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50% of Yellow Page Directory Users are Looking for Just One Thing
Directory Users Seek Information about Location First People who open the Yellow Pages already have a desire to buy. That sets it apart from all other advertising media. For a brief time, the eager-to-buy directory user checks the competition, to see what each of them offers. They scan for solutions that satisfy their needs. Readers hope to find ads that leap out from the rest, and will simplify their choice.
So they ignore any ad that doesn’t match what they’re looking for. And the piece of information that fully half of them look for first is the location of the business. Buyers want to know how easy it is for them to get there. Businesses that are too far away are eliminated. So their ads aren’t even read.
Convenience is the preliminary deciding factor. As readers scan through the heading, they mentally delete: too far..., too far..., don’t know where that is (so no)....
After Sorting by Location, Then they Read the Ads The selected ads are then studied in more detail. Not until that point, does the information in the ad actually get read or considered. Aside from location, when directory users are in the "information gathering phase," they’re looking for many different kinds of answers, like hours, payment methods, and brands offered (which differ according to heading). They’re being educated by what they read in the ads. They gain a clearer idea about their options and who provides it (you being just one).
Directory users don’t want to drag that step out. So it’s up to your ad to jump to the front of their brain with a clear indication that you offer exactly what they’re looking for. Look-alike ads just make readers work harder to uncover what they want to find.
There’s no need to overcomplicate the matter. The test of a good Yellow Page ad is its ability to generate calls. You don’t have to be a graphic designer or a marketing whiz to prepare an effective ad. You just have to know your customers well enough to know how they think and what they want. You need to be able to signal to them that you’ve got what they’re looking for.
The Ad Sells the Call or Next Step Some ads prompt directory readers to pick up the phone and call one or more of the listed businesses. Callers often continue down their short (close) list until they can find enough of a reason to pick one.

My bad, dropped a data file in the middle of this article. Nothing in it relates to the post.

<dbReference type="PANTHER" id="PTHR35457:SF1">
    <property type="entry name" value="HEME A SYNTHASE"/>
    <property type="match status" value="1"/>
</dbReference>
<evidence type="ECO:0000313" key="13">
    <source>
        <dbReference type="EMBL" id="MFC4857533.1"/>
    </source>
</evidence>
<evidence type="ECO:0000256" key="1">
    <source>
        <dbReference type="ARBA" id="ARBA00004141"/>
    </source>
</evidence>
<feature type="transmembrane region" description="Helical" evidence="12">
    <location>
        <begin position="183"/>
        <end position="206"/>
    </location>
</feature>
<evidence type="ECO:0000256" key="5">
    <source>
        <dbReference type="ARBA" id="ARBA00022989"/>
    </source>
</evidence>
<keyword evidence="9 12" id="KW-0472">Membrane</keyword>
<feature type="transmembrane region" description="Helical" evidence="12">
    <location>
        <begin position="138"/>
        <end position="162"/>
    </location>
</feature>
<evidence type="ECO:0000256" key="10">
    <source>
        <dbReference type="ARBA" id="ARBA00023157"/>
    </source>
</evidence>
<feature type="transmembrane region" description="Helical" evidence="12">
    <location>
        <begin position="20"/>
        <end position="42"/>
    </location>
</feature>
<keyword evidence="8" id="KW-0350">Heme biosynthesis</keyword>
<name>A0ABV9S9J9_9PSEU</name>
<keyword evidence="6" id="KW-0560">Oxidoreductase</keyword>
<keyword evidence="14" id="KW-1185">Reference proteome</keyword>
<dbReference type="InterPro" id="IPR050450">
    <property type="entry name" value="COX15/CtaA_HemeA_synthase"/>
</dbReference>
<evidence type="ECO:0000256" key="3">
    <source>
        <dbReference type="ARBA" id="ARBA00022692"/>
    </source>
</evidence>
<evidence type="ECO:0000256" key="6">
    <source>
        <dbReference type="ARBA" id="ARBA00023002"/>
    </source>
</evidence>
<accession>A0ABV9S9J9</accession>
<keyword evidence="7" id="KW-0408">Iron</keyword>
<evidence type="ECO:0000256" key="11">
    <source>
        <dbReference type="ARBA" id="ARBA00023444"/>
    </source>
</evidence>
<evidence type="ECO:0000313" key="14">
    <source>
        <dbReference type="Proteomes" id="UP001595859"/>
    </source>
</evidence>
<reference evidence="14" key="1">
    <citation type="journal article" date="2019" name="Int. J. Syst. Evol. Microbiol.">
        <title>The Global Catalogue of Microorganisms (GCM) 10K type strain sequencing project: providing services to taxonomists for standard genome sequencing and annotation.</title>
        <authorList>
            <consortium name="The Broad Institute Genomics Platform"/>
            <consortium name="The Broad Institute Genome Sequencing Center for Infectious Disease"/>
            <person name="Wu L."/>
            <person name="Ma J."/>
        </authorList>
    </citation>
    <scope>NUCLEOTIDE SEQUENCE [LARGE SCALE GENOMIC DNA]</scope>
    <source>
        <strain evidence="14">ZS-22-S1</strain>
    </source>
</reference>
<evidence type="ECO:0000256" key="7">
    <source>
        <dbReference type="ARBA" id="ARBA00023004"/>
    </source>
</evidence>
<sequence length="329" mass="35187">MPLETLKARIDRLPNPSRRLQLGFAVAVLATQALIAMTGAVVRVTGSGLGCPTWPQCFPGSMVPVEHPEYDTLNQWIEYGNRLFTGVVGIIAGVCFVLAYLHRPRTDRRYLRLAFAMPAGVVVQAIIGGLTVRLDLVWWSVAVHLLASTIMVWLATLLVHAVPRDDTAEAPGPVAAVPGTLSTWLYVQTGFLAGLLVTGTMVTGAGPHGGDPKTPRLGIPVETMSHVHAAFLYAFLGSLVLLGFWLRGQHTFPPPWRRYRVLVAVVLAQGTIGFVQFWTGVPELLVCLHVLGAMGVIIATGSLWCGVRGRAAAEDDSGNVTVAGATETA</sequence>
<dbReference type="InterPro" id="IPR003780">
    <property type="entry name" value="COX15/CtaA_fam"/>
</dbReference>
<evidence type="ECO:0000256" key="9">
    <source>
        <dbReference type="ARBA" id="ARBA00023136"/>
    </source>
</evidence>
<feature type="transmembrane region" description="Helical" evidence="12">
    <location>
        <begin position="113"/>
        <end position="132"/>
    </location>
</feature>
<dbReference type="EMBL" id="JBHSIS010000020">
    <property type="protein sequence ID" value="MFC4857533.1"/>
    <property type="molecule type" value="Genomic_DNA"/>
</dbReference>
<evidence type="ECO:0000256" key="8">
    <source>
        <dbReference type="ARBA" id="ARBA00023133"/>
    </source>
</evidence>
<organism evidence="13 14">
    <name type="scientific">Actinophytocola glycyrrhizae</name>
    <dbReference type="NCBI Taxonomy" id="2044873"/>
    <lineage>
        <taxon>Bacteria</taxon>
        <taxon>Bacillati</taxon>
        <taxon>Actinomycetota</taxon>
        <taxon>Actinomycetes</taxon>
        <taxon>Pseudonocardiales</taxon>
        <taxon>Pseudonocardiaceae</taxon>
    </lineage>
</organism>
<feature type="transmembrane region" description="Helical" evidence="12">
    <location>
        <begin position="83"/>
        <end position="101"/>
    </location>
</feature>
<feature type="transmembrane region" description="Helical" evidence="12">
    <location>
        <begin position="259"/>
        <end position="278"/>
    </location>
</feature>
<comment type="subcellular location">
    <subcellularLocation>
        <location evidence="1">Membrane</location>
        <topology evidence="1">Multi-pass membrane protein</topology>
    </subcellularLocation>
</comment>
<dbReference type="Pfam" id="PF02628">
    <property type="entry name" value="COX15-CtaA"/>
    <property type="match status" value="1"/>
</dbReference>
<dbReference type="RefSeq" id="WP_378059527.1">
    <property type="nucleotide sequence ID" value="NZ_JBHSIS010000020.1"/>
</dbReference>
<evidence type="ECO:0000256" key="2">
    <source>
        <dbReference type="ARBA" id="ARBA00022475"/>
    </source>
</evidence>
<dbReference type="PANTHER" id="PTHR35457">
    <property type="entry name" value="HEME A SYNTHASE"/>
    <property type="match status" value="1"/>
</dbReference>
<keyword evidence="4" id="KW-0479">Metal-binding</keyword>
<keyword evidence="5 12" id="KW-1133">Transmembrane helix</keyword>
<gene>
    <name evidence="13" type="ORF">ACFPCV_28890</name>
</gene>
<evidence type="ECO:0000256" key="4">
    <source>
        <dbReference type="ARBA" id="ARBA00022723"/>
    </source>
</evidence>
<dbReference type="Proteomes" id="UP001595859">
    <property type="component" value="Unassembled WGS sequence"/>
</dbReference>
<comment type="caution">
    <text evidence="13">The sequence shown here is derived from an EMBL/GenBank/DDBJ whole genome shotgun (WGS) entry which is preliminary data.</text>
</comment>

Yellow Page industry studies show the average number of calls a user makes is 5.3. An advertiser doesn’t have to be the first choice, as long as it’s among the few chosen for a call or visit. At that point, the business owner’s ability to field questions or "sell" is more influential than the published directory information. After the potential buyer closes the directory, its work is done. They’ve move on - one step closer to a purchase.
Location Defines Who Your Competition Is The Small Business Administration states that distance is a major factor as to who comes to buy from you. The average independent store draws the majority of its customers from not more than a quarter of a mile away. The average chain store draws most of customers from less than three-quarters of a mile away. For the average shopping center, that figure is four miles. Service business have different distances.
Many kinds of business really only need to worry about competitors within their immediate area. You don’t have to beat out every other business in the heading. Compare your ad to those competitors within four miles, and make sure your ad is more prominent or enticing than theirs.
Some of the biggest, high-powered ads ahead of yours simply won’t be called because they’re inconvenient. You need to know where your customers come from, and how far they’re willing to travel for you. Here’s where knowing their specific mindset and priorities pays off. Ask them; take a survey.
You don’t need a big ad if you are the only game in town, or in a very small heading. Directory users can’t help but see you. Buyers are likely to call everyone who looks appropriate, if there are only a few. So you’ll get called anyway - as long as you’re listed.
Unless a business has the biggest and best ad, most of the money spent for display ads is wasted. That sad truth applies to most of the business headings. Cut through the prevailing misinformation, and learn what makes a Yellow Page ad effective at Yellow Page Sage - http://www.yellowpagesage.com.
Location Matters on the Internet, Too Already, 25% of online searchers are looking for information about business location. And that percentage is increasing. Most customers prefer to spend their money close to home - it’s more convenient. But rather than consult the printed Yellow Page directory, they search online. Searchers add additional terms like zip code, city, and region to narrow their search. This strategy is called "local search." It’s a boon for connecting buyers and local businesses. Because location really does matter to buyers.
(c) 2004, Lynella Grant
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